Scripting On-Demand Network Changes with Solarwinds Orion NCM

Getting called at 2am is never fun, even if you are the Network On-Call person.  Any chance I can  prevent a call like that, I’ll take it! In this case, there’s a “failover pair” of servers, one in each data center (DC). Each server has a locally unique admin/replication IP addresses on one interface that is always active and a second interface that shares the same IP address as the server in the other DC. Whichever server is active enables the  highly-available (HA) interface while the other server’s HA interface is disabled. We can then make network changes to routers and switches to “switch” the server from one DC to the other. And instead of my having to manually make those changes at 2am, we can script the changes with a configuration management tool. Our tool of choice is Solarwinds Orion Network Configuration Manager (NCM).

In this particular use of NCM, there are 5 individual NCM jobs, one for each device that must be touched. The changes include enabling/disabling switch ports and adding/removing route advertisements in EIGRP and BGP.  Assume the names of the 5 jobs are AutoJob1a, AutoJob2a, …, AutoJob5a. In addition, there are 5 jobs for the reverse direction named AutoJob1b, AutoJob2b, …, AutoJob5b.  Each of these jobs has an NCM Job ID associated with it seen under the “Job ID” column when viewing Scheduled Jobs from the NCM GUI.

At this point, we’ve saved ourselves from having to individually login to each of the devices to make the required changes. But we can take it a step further by combining all the jobs and launching them from a Windows Batch (.bat) file.  On the NCM server we created the file d:\RemoteJobs\AutoJob-A.bat which contains these 5 lines, one per NCM job:

“D:\Program Files\SolarWinds\Configuration Management\configmgmtjob.exe” “D:\Program Files\SolarWinds\Configuration Management\Jobs\Job-318696.ConfigMgmtJob”
“D:\Program Files\SolarWinds\Configuration Management\configmgmtjob.exe” “D:\Program Files\SolarWinds\Configuration Management\Jobs\Job-631858.ConfigMgmtJob”
“D:\Program Files\SolarWinds\Configuration Management\configmgmtjob.exe” “D:\Program Files\SolarWinds\Configuration Management\Jobs\Job-713828.ConfigMgmtJob”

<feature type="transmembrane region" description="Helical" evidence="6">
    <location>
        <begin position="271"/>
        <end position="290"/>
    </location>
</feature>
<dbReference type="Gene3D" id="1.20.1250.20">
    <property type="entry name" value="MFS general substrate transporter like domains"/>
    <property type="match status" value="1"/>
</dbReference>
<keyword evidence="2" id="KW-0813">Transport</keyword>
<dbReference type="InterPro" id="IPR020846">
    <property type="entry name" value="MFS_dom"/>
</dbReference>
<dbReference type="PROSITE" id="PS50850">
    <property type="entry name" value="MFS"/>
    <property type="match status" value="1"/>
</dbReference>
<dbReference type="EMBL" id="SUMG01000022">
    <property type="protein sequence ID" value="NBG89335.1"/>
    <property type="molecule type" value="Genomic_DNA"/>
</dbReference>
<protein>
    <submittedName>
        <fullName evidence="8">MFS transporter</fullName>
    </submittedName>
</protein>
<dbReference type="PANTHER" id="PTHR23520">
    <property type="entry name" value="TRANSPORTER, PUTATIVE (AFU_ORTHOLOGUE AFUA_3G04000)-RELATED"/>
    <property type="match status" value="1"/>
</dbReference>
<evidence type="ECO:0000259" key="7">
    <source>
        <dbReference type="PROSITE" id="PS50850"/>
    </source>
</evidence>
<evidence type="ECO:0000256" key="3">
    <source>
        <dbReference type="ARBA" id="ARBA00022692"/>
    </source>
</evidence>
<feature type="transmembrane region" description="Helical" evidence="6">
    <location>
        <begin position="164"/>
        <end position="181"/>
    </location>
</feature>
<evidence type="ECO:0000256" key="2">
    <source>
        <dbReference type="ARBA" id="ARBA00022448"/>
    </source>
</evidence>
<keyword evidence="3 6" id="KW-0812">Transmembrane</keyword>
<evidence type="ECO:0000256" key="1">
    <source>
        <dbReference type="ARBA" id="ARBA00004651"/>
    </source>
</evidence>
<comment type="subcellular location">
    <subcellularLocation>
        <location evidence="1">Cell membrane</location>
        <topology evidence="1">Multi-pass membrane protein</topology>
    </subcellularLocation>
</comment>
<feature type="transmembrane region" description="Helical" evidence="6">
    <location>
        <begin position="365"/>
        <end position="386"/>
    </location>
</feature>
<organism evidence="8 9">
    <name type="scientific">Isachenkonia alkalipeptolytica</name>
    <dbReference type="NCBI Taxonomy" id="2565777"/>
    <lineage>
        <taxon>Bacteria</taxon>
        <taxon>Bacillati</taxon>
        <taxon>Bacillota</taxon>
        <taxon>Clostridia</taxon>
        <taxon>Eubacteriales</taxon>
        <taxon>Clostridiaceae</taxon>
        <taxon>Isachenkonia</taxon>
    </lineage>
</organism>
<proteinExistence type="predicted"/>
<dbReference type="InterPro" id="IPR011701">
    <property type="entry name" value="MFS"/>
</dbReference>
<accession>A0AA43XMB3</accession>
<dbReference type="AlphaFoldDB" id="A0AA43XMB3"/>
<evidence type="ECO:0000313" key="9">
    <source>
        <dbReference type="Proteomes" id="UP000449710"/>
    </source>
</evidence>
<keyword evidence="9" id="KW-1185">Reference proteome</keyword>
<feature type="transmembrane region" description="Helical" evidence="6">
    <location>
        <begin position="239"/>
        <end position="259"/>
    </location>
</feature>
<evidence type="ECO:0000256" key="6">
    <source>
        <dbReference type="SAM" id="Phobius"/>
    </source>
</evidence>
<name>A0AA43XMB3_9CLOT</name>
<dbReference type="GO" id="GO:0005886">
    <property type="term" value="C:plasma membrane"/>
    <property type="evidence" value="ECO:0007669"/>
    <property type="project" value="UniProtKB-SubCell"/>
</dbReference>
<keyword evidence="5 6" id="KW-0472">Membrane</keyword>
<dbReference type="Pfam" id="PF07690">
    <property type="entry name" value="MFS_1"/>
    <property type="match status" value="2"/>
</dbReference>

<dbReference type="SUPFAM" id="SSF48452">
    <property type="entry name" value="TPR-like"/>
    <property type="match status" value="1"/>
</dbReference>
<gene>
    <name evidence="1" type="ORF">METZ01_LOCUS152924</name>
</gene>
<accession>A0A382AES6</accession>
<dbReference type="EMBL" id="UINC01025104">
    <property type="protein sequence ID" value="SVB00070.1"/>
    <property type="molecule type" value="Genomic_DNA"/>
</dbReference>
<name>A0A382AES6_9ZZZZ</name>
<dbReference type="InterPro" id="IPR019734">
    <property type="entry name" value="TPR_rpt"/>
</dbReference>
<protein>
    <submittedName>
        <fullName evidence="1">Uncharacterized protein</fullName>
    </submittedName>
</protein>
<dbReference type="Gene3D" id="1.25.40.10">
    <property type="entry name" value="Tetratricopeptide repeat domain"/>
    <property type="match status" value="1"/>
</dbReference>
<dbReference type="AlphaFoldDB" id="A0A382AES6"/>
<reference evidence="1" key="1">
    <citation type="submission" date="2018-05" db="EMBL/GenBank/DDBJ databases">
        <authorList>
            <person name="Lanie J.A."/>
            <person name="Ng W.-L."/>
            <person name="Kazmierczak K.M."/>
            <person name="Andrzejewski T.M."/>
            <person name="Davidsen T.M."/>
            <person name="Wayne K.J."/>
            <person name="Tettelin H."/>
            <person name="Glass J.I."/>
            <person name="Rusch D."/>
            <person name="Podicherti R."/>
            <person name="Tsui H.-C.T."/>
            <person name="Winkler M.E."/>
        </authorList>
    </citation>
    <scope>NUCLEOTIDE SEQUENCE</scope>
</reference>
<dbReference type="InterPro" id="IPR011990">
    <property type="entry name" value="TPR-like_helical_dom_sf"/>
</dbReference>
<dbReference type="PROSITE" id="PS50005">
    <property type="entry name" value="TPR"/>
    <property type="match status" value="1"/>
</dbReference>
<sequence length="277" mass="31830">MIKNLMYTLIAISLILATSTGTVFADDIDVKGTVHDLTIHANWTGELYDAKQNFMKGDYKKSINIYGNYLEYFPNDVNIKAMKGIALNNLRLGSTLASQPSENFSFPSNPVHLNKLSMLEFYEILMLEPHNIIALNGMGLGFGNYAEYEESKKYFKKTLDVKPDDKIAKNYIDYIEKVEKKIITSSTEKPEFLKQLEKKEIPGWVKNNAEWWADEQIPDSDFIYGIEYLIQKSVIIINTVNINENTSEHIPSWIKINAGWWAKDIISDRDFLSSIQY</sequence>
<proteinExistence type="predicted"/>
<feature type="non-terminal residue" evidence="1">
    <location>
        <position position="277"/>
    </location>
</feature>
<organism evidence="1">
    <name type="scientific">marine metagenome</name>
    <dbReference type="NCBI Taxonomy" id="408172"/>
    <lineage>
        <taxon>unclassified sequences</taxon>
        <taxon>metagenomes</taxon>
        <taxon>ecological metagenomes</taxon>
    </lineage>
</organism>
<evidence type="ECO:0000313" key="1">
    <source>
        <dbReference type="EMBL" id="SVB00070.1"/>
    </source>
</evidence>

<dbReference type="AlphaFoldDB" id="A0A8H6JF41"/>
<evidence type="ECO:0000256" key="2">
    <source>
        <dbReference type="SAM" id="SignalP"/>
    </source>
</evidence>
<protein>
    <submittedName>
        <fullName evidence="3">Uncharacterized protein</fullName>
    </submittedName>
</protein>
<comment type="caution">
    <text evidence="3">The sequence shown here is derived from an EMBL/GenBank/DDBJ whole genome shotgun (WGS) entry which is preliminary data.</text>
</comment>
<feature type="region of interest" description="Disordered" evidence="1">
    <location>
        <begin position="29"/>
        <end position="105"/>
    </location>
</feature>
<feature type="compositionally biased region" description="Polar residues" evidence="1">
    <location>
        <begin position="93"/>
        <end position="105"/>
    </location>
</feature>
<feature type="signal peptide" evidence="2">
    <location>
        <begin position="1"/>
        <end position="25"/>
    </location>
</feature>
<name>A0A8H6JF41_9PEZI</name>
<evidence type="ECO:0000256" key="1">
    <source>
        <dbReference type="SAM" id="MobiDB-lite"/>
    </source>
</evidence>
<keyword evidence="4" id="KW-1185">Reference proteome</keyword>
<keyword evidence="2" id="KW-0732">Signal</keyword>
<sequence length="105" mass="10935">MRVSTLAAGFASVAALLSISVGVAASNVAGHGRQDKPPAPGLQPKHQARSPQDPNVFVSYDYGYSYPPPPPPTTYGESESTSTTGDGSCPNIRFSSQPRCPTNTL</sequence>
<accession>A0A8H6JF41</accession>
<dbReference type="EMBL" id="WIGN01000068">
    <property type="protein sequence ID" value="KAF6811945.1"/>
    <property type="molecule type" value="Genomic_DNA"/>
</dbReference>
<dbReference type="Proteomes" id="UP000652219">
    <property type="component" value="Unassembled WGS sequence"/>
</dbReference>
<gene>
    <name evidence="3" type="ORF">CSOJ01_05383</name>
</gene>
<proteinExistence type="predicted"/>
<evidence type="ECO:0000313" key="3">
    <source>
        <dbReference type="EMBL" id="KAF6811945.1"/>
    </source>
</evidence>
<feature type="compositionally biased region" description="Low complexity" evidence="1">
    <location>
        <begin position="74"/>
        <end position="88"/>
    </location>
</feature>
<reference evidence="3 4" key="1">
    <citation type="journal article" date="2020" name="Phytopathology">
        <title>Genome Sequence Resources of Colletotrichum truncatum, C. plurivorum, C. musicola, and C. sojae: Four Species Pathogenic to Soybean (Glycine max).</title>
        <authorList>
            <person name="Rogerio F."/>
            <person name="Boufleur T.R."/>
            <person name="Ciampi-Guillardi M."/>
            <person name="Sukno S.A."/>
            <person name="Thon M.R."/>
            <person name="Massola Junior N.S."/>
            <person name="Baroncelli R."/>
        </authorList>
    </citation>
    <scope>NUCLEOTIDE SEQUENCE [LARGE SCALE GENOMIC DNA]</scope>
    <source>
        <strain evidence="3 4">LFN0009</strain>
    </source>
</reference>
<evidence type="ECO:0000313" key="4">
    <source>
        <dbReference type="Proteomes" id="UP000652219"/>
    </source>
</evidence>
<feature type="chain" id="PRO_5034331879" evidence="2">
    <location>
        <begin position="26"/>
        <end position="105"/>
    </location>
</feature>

“D:\Program Files\SolarWinds\Configuration Management\configmgmtjob.exe” “D:\Program Files\SolarWinds\Configuration Management\Jobs\Job-272305.ConfigMgmtJob”
“D:\Program Files\SolarWinds\Configuration Management\configmgmtjob.exe” “D:\Program Files\SolarWinds\Configuration Management\Jobs\Job-777458.ConfigMgmtJob”

Note that the Job ID for each job shows up in the name of the .ConfigMgmtJob file that is called in each line of the .bat file.
At this point, any monkey with a login to the NCM server could just double-click on the .bat file to kick off those five NCM jobs.  But there’s a better way, at least in our environment: Tidal Scheduler.  With a Tidal agent on the NCM server, Tidal can be configured to launch d:\RemoteJobs\AutoJob-A.bat or the reverse d:\RemoteJobs\AutoJob-B.bat on-demand by the Operator-On-Duty.  This allows the event to be properly audited and standardizes the action required by the Operator.  
In addition, we can configure each NCM job such that it generates an e-mail notification when it completes, so when all 5 have completed we get 5 e-mails that show exactly what commands were entered and the corresponding output from the router/switch that was modified. The e-mail can be sent to the Network team as well as the Operations team so they have a better understanding of success than simply a “completed job” message from Tidal.
In the end, instead of getting a wake-up call at 2am, the server admin team can now simply call the Operator-On-Duty and ask them to run NCM Job “AutoJob-A” or “AutoJob-B”. They then use a simple traceroute to determine if the network “thinks” the server is in DC A or DC B.
Ahh, now I can go back to sleep. 
Zzzzzzzzzzzzzzzzzzzzzzzzzzzzzzzzz.
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